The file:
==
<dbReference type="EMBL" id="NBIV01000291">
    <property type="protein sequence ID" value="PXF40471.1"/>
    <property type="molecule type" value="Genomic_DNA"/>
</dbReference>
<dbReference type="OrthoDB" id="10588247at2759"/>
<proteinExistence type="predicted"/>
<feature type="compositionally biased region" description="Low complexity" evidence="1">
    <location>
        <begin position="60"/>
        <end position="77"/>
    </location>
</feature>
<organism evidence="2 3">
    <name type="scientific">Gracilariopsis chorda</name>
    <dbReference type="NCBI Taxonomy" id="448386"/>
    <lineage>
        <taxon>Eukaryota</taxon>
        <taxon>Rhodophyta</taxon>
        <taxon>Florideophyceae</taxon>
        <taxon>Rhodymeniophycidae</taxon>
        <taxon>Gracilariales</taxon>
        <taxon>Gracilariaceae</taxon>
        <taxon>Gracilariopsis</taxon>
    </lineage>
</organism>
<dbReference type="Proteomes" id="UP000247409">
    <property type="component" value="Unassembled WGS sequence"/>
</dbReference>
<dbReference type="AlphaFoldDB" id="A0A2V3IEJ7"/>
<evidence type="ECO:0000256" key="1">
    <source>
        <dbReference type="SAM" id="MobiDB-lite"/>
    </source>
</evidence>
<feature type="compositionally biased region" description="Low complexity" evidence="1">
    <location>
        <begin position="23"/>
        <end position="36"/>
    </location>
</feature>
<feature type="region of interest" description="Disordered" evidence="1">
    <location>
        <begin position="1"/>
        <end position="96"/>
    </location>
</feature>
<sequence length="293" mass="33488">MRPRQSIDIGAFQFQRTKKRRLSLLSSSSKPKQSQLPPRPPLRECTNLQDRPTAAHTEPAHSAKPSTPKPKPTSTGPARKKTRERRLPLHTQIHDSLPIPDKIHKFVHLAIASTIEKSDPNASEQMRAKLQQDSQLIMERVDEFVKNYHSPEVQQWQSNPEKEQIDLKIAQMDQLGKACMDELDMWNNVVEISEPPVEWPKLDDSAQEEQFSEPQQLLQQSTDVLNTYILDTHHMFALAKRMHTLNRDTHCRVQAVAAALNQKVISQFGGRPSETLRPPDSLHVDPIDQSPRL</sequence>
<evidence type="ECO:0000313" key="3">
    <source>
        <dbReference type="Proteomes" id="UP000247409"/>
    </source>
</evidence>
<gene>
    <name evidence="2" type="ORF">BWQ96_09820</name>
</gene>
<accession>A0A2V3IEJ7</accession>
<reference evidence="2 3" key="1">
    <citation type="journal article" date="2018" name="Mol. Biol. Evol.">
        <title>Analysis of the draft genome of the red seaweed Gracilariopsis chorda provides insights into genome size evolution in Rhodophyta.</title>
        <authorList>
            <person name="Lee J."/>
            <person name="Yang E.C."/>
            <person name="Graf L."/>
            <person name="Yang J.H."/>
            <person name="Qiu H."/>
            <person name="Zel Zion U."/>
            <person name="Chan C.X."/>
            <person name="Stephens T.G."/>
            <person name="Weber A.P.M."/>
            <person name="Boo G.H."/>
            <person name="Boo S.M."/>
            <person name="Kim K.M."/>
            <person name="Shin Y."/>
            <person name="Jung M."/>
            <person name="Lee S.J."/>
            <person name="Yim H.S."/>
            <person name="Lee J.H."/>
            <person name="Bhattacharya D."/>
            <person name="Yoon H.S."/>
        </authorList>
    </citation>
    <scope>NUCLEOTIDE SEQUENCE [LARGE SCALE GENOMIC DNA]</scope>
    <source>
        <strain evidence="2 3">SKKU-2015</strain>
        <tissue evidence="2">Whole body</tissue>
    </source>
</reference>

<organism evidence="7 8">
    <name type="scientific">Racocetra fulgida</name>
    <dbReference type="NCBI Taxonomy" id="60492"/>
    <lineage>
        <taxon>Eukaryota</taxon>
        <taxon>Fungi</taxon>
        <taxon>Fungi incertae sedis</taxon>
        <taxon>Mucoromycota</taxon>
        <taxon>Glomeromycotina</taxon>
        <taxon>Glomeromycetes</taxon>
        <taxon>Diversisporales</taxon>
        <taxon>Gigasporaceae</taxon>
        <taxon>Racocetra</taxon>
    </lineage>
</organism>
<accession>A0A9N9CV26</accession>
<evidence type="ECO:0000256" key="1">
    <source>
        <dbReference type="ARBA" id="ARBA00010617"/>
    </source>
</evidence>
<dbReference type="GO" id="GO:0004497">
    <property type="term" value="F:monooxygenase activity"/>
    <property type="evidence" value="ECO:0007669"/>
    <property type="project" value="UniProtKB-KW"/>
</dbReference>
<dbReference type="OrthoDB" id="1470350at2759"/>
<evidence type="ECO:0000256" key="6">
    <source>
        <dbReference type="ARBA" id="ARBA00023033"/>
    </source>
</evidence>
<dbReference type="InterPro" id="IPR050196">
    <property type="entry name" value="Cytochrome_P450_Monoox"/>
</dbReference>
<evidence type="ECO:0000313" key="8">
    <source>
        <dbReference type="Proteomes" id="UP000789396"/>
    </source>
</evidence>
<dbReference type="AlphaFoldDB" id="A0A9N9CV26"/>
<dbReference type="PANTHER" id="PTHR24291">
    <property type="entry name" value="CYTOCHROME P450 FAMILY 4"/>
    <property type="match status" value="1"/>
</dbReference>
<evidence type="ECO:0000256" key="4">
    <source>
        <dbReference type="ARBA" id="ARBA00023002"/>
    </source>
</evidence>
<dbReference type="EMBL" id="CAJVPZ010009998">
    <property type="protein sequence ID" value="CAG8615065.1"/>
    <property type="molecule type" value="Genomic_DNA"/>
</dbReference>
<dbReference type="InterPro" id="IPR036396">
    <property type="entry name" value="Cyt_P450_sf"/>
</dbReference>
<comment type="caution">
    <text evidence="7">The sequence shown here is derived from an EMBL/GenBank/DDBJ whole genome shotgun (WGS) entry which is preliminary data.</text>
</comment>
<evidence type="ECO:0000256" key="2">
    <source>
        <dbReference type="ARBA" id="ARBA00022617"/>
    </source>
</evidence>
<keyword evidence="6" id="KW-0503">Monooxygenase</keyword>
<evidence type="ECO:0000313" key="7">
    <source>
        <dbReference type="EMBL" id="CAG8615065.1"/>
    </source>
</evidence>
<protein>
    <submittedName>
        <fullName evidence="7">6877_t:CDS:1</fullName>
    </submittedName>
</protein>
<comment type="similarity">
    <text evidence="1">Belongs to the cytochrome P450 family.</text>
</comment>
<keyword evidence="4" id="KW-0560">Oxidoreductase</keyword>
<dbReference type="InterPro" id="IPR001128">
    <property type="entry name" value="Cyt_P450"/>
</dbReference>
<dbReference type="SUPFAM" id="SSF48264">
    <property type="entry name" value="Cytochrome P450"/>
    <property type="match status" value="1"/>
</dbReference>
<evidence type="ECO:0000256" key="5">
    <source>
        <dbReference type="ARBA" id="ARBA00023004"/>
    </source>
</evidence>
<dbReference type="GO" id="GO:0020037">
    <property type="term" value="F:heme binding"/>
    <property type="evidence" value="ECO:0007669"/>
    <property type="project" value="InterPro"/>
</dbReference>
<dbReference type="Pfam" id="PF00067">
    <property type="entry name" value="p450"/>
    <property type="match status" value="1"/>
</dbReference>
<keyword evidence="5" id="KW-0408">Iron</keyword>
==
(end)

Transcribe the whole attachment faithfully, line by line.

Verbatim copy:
<dbReference type="EMBL" id="NBIV01000291">
    <property type="protein sequence ID" value="PXF40471.1"/>
    <property type="molecule type" value="Genomic_DNA"/>
</dbReference>
<dbReference type="OrthoDB" id="10588247at2759"/>
<proteinExistence type="predicted"/>
<feature type="compositionally biased region" description="Low complexity" evidence="1">
    <location>
        <begin position="60"/>
        <end position="77"/>
    </location>
</feature>
<organism evidence="2 3">
    <name type="scientific">Gracilariopsis chorda</name>
    <dbReference type="NCBI Taxonomy" id="448386"/>
    <lineage>
        <taxon>Eukaryota</taxon>
        <taxon>Rhodophyta</taxon>
        <taxon>Florideophyceae</taxon>
        <taxon>Rhodymeniophycidae</taxon>
        <taxon>Gracilariales</taxon>
        <taxon>Gracilariaceae</taxon>
        <taxon>Gracilariopsis</taxon>
    </lineage>
</organism>
<dbReference type="Proteomes" id="UP000247409">
    <property type="component" value="Unassembled WGS sequence"/>
</dbReference>
<dbReference type="AlphaFoldDB" id="A0A2V3IEJ7"/>
<evidence type="ECO:0000256" key="1">
    <source>
        <dbReference type="SAM" id="MobiDB-lite"/>
    </source>
</evidence>
<feature type="compositionally biased region" description="Low complexity" evidence="1">
    <location>
        <begin position="23"/>
        <end position="36"/>
    </location>
</feature>
<feature type="region of interest" description="Disordered" evidence="1">
    <location>
        <begin position="1"/>
        <end position="96"/>
    </location>
</feature>
<sequence length="293" mass="33488">MRPRQSIDIGAFQFQRTKKRRLSLLSSSSKPKQSQLPPRPPLRECTNLQDRPTAAHTEPAHSAKPSTPKPKPTSTGPARKKTRERRLPLHTQIHDSLPIPDKIHKFVHLAIASTIEKSDPNASEQMRAKLQQDSQLIMERVDEFVKNYHSPEVQQWQSNPEKEQIDLKIAQMDQLGKACMDELDMWNNVVEISEPPVEWPKLDDSAQEEQFSEPQQLLQQSTDVLNTYILDTHHMFALAKRMHTLNRDTHCRVQAVAAALNQKVISQFGGRPSETLRPPDSLHVDPIDQSPRL</sequence>
<evidence type="ECO:0000313" key="3">
    <source>
        <dbReference type="Proteomes" id="UP000247409"/>
    </source>
</evidence>
<gene>
    <name evidence="2" type="ORF">BWQ96_09820</name>
</gene>
<accession>A0A2V3IEJ7</accession>
<reference evidence="2 3" key="1">
    <citation type="journal article" date="2018" name="Mol. Biol. Evol.">
        <title>Analysis of the draft genome of the red seaweed Gracilariopsis chorda provides insights into genome size evolution in Rhodophyta.</title>
        <authorList>
            <person name="Lee J."/>
            <person name="Yang E.C."/>
            <person name="Graf L."/>
            <person name="Yang J.H."/>
            <person name="Qiu H."/>
            <person name="Zel Zion U."/>
            <person name="Chan C.X."/>
            <person name="Stephens T.G."/>
            <person name="Weber A.P.M."/>
            <person name="Boo G.H."/>
            <person name="Boo S.M."/>
            <person name="Kim K.M."/>
            <person name="Shin Y."/>
            <person name="Jung M."/>
            <person name="Lee S.J."/>
            <person name="Yim H.S."/>
            <person name="Lee J.H."/>
            <person name="Bhattacharya D."/>
            <person name="Yoon H.S."/>
        </authorList>
    </citation>
    <scope>NUCLEOTIDE SEQUENCE [LARGE SCALE GENOMIC DNA]</scope>
    <source>
        <strain evidence="2 3">SKKU-2015</strain>
        <tissue evidence="2">Whole body</tissue>
    </source>
</reference>

<organism evidence="7 8">
    <name type="scientific">Racocetra fulgida</name>
    <dbReference type="NCBI Taxonomy" id="60492"/>
    <lineage>
        <taxon>Eukaryota</taxon>
        <taxon>Fungi</taxon>
        <taxon>Fungi incertae sedis</taxon>
        <taxon>Mucoromycota</taxon>
        <taxon>Glomeromycotina</taxon>
        <taxon>Glomeromycetes</taxon>
        <taxon>Diversisporales</taxon>
        <taxon>Gigasporaceae</taxon>
        <taxon>Racocetra</taxon>
    </lineage>
</organism>
<accession>A0A9N9CV26</accession>
<evidence type="ECO:0000256" key="1">
    <source>
        <dbReference type="ARBA" id="ARBA00010617"/>
    </source>
</evidence>
<dbReference type="GO" id="GO:0004497">
    <property type="term" value="F:monooxygenase activity"/>
    <property type="evidence" value="ECO:0007669"/>
    <property type="project" value="UniProtKB-KW"/>
</dbReference>
<dbReference type="OrthoDB" id="1470350at2759"/>
<evidence type="ECO:0000256" key="6">
    <source>
        <dbReference type="ARBA" id="ARBA00023033"/>
    </source>
</evidence>
<dbReference type="InterPro" id="IPR050196">
    <property type="entry name" value="Cytochrome_P450_Monoox"/>
</dbReference>
<evidence type="ECO:0000313" key="8">
    <source>
        <dbReference type="Proteomes" id="UP000789396"/>
    </source>
</evidence>
<dbReference type="AlphaFoldDB" id="A0A9N9CV26"/>
<dbReference type="PANTHER" id="PTHR24291">
    <property type="entry name" value="CYTOCHROME P450 FAMILY 4"/>
    <property type="match status" value="1"/>
</dbReference>
<evidence type="ECO:0000256" key="4">
    <source>
        <dbReference type="ARBA" id="ARBA00023002"/>
    </source>
</evidence>
<dbReference type="EMBL" id="CAJVPZ010009998">
    <property type="protein sequence ID" value="CAG8615065.1"/>
    <property type="molecule type" value="Genomic_DNA"/>
</dbReference>
<dbReference type="InterPro" id="IPR036396">
    <property type="entry name" value="Cyt_P450_sf"/>
</dbReference>
<comment type="caution">
    <text evidence="7">The sequence shown here is derived from an EMBL/GenBank/DDBJ whole genome shotgun (WGS) entry which is preliminary data.</text>
</comment>
<evidence type="ECO:0000256" key="2">
    <source>
        <dbReference type="ARBA" id="ARBA00022617"/>
    </source>
</evidence>
<keyword evidence="6" id="KW-0503">Monooxygenase</keyword>
<evidence type="ECO:0000313" key="7">
    <source>
        <dbReference type="EMBL" id="CAG8615065.1"/>
    </source>
</evidence>
<protein>
    <submittedName>
        <fullName evidence="7">6877_t:CDS:1</fullName>
    </submittedName>
</protein>
<comment type="similarity">
    <text evidence="1">Belongs to the cytochrome P450 family.</text>
</comment>
<keyword evidence="4" id="KW-0560">Oxidoreductase</keyword>
<dbReference type="InterPro" id="IPR001128">
    <property type="entry name" value="Cyt_P450"/>
</dbReference>
<dbReference type="SUPFAM" id="SSF48264">
    <property type="entry name" value="Cytochrome P450"/>
    <property type="match status" value="1"/>
</dbReference>
<evidence type="ECO:0000256" key="5">
    <source>
        <dbReference type="ARBA" id="ARBA00023004"/>
    </source>
</evidence>
<dbReference type="GO" id="GO:0020037">
    <property type="term" value="F:heme binding"/>
    <property type="evidence" value="ECO:0007669"/>
    <property type="project" value="InterPro"/>
</dbReference>
<dbReference type="Pfam" id="PF00067">
    <property type="entry name" value="p450"/>
    <property type="match status" value="1"/>
</dbReference>
<keyword evidence="5" id="KW-0408">Iron</keyword>